Devil's Teeth

Bookshelf: The Devil’s Teeth

The Devil’s Teeth – Susan Casey

Devil's Teeth
Devil's Teeth

It’s rare for me to take as complete and instant a dislike to the author of a book as I did in this case (Elizabeth Gilbert of Eat, Pray, Love fame is the only other example I can summon to mind). Susan Casey is a magazine journalist who counts employment at O Magazine among her career highlights – but this isn’t the reason I took a dislike to her… Keep reading.

I suppose I am looking for a book about sharks that doesn’t exist. Briefly, here and there, this was that book. Casey describes the Farallon Islands, remote and hostile rocky outcrops some 50 kilometres from San Fransisco. Like our Seal Island in False Bay, the Farallones are home to many marine mammals and a large number of great white sharks (some of epic proportions).

Casey describes the birth of her obsession with the islands (she watched a TV show) and the sharks that call them home, as well as their history as a source of seabird eggs (they are an important nesting site). She recounts various visits she took to the islands, culminating in a long stay in 2003.

Casey’s ruminations about how dirty her hair was, what she packed for the trip to the islands, how clueless she is about boats, and how obsessed she – personally – is with white sharks are uninteresting, but her descriptions of the sharks themselves, the research being conducted with them, and the individuals – incredible to a man – conducting that research, are at times rewarding. A keen objectifier of men (like Elizabeth Gilbert, actually), Casey spends a lot of time describing the rugged good looks and well-defined musculature of the various researchers and scientists she encounters – really classy, and respectful of them as scientists and individuals rather than as eye candy. HA! I did wonder more than once if a continuation of this line of thought could explain how she managed to secure a stay on the islands despite them being officially closed to visitors…

Fascinating nuggets are, however, gleaned here and there. The predations at the Farallones generally do not involve the breaching we see at Seal Island, perhaps because the sluggish elephant seals living there do not require the same degree of exertion as frisky Cape fur seal pups do. The attacks mostly take place at high tide. The observations of Ron Elliott, a commercial diver who harvested sea urchins at the islands (the only one who dared) are fascinating – he’d see sharks on almost every dive he did, and hid from them under the rocks where necessary. Upon climing into the water, he’d duck straight under his little boat so as to avoid presenting an interesting silhouette from below.

On two occasions orcas killed a white shark at the island (in one case by holding the shark upside down until it drowned); after both predations, the other great whites vanished – just disappeared en masse. This is intriguing. Many marine mammals pass by – the islands are a popular whale watching location and up to 60 blue whales have been sighted at once. One of the researchers even became the first (and I think only) person to observe humpback whales copulating there. Apparently it takes two… Plus an assistant!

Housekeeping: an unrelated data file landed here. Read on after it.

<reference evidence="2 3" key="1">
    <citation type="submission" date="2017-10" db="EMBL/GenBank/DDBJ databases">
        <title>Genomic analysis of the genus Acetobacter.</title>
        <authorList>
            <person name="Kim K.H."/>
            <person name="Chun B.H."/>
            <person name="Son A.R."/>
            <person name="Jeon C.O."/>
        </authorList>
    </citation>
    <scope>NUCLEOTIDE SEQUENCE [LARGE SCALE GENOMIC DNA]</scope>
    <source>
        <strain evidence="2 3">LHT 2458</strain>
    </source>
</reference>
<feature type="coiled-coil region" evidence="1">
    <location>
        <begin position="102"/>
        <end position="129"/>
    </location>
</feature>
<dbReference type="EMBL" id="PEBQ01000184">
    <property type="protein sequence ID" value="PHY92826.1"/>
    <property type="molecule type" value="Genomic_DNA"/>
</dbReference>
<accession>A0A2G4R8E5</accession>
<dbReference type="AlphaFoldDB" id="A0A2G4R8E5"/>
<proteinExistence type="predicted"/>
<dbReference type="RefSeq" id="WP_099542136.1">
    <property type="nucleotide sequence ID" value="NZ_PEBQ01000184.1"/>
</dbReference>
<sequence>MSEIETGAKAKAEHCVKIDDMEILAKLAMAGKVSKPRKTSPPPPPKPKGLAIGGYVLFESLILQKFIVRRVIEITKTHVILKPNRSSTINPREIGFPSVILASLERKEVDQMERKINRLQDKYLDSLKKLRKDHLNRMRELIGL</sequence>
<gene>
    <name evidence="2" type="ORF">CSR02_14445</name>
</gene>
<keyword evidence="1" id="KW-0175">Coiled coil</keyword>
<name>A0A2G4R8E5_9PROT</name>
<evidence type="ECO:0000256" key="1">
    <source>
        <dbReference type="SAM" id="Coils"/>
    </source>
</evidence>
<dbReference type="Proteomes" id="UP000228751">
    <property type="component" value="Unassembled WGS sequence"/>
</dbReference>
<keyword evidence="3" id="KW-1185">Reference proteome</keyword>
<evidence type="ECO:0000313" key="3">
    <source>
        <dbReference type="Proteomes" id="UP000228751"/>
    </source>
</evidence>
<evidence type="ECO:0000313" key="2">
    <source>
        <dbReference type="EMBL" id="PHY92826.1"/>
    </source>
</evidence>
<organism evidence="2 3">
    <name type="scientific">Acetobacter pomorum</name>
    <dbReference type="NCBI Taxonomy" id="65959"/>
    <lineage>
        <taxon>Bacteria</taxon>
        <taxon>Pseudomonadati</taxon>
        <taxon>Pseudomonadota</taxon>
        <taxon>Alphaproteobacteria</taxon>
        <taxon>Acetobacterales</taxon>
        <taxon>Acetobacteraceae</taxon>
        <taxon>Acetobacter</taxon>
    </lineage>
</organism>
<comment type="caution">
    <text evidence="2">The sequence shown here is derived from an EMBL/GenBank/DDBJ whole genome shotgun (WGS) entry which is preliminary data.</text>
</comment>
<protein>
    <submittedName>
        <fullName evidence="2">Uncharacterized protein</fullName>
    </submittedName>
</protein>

Something else I discovered here that I didn’t know is that the Monterey Bay Aquarium in California, one of the foremost aquaria in the world, has had great white sharks on exhibit on several separate occasions, starting in 2004. They don’t keep the sharks indefinitely – they grow fast – but they’ve managed to keep five sharks mostly happy and healthy, before realeasing them (tagged) back into the wild. The reasons for release varied from increased size, increased aggression, to refusal to feed.

Ultimately, this book is an account of a tragedy caused by its author, who seems unaware of the extent of the damage she wrought, and hence unrepentant. She forced herself – there’s no other word – into a delicate web comprising the predators, prey, and the scientists who observed their interactions, and then tore down part of the web by her very presence. Because of her stay on the islands, Peter Pyle, the researcher in charge of the Shark Project on the Farralones, lost his job. Thanking him profusely in the acknowledgements doesn’t really cut it, especially after quoting Pyle elsewhere in her book as saying that he loved the Farallones, and being on the islands, “more than life.”

Aside from shutting down an entire shark research project singlehandedly and causing a ten year veteran of the project to lose his job, Casey also misplaces a borrowed sailboat and breaks the law repeatedly and with gusto. If I’d made such an utter fool of myself, I wouldn’t have written a book about it, but she glosses over her responsibility so thoroughly that I suppose some readers may fail to ascribe to her the blame she deserves.

Buy the book here if you’re South African, otherwise here. Actually, don’t buy it – this woman doesn’t deserve any support at all.

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Clare

Lapsed mathematician, creator of order, formulator of hypotheses. Lover of the ocean, being outdoors, the bush, reading, photography, travelling (especially in Africa) and road trips.

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